Inside_Out_Second_PosterThe tagline for Disney/Pixar’s newest film, Inside Out, is “A major emotion picture.” A fantastic pun, but they aren’t kidding: the director/writer Peter Docter — whose Up (2009) is unquestionably in the hall of fame of emo-animation — knows how to bring out the feelings in a story. Having him make a movie featuring emotions as the main “characters” was a huge set-up for tissues, but also insight— this narrative reaches new heights (or depths) for Disney/Pixar in dealing with depression and understanding why we feel.

Warning: some spoilers ahead

Five colorful emotions manage 11-year-old Riley’s behavior: Joy, Anger, Disgust, Fear, and Sadness.

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When the film begins, Riley is a pollyanna kid, and Joy, voiced by Amy Poehler, is the bouncy, dedicated commander of Riley’s mind. The emotions are in charge of operating Riley’s feelings, and sorting her memories — glowing spheres in different hues depending on what kind of emotion created them. Joy appreciates what Anger, Disgust, and Fear bring to the table for Riley, how they keep her safe and functioning, but she doesn’t get Sadness at all.

The real story starts with Riley’s family uprooting and moving away. Although Joy tries to keep her kid positive, Sadness,voiced by Phyllis Smith, stirs up Riley’s memories of her old life, turning them blue and sorrowful. Then, in a freak accident, Joy and Sadness get lost in the labyrinth of long-term memory and must try to find their way back to command central through the subconscious, hitching a ride on the train of thought. In the meantime, Riley can no longer feel Joy or Sadness. She’s being operated by Anger, Fear, and Disgust, who are all trying to make her feel happy, but failing.


In our glimpses of the “outer” Riley, we see her become confused and frustrated at her own behavior. She throws a tantrum at hockey try outs, pushes away her best friend, and won’t make the usual jokes with her parents. Nothing that used to feel good feels that way anymore. She can’t feel happy or sad.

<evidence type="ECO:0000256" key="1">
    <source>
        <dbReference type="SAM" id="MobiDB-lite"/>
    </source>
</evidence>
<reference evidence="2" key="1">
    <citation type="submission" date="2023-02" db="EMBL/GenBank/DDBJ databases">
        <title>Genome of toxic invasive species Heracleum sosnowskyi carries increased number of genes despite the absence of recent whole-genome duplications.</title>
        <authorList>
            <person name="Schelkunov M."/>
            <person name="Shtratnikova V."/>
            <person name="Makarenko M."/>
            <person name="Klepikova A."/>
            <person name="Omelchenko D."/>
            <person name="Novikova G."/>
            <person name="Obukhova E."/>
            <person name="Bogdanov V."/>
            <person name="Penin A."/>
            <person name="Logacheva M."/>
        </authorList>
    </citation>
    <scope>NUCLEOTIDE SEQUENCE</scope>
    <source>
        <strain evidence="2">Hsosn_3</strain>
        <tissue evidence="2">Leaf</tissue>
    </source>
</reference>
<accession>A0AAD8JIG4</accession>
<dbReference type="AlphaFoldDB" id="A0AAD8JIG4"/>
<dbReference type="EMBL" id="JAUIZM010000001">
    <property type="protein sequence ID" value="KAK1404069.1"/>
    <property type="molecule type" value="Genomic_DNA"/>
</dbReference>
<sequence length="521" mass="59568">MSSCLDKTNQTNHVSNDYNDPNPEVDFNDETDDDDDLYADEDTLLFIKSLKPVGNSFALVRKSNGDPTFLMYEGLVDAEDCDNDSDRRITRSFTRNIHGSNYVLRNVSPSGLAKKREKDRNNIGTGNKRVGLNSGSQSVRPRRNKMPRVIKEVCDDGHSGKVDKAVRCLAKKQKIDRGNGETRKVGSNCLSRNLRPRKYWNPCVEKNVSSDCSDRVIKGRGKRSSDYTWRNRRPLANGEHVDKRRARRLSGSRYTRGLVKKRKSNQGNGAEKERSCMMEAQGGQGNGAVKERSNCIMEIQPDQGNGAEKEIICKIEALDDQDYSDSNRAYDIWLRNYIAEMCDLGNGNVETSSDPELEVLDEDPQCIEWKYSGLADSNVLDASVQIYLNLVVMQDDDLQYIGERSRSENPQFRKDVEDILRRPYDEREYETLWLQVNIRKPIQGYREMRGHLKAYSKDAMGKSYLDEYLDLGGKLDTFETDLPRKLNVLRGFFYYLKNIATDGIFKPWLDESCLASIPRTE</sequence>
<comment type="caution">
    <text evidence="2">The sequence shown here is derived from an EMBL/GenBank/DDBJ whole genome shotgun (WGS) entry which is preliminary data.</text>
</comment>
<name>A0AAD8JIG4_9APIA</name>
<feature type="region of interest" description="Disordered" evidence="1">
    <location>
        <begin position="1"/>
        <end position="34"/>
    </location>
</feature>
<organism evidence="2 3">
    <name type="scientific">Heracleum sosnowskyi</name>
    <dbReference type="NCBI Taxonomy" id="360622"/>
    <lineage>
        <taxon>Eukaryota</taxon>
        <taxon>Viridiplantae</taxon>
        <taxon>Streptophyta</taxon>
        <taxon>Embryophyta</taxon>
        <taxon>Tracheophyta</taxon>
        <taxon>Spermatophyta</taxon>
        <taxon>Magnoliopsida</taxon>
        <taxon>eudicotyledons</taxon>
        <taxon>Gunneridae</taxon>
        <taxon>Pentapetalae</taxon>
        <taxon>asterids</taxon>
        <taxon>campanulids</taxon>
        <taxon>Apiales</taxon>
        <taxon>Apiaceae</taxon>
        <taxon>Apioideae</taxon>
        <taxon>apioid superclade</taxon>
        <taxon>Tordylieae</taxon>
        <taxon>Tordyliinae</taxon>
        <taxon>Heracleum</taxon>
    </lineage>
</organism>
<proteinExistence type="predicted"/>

The brilliance of this plot is how it allows Docter to illustrate a struggle with depression. Yes, we’re missing joy when we’re depressed, but we don’t really feel sadness deeply, either. We’re affected by other emotions that don’t know how to make us feel better, no matter how hard they try, with lashing out, putting down ourselves and others, or hiding in our rooms.

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Another important thread in this story is the conflict between Joy and Sadness. On their return journey, they encounter Riley’s former imaginary friend, Bing Bong, waiting to be remembered. When he realizes that Riley has outgrown him, Joy tries to cheer him up and begs him to stop crying. But it’s Sadness that helps Bing Bong recover, by sitting down quietly next to him and validating his feelings: “That is sad.” Joy watches in awe as they finish crying together, and then Bing Bong hugs Sadness and tells her he feels better now. This moment sparks an idea in Joy, when she suddenly sees Sadness’ purpose — and that she is crucial to Riley’s recovery. All feelings are important to feel and keep us going, even those that make us cry.

It’s impossible to watch this film without taking a ride on your own train of introspection. How are your own memories sorted? Do you remember them differently when you’re going through a hard time? What emotions inhabit your command central, or your friends’?

Taking the plot a step further, we can use these metaphors to help kids (or any person, really) in their own struggles with emotions and/or mental health.

Good movies make us think, and great movies help us understand ourselves and the world better — inside out!

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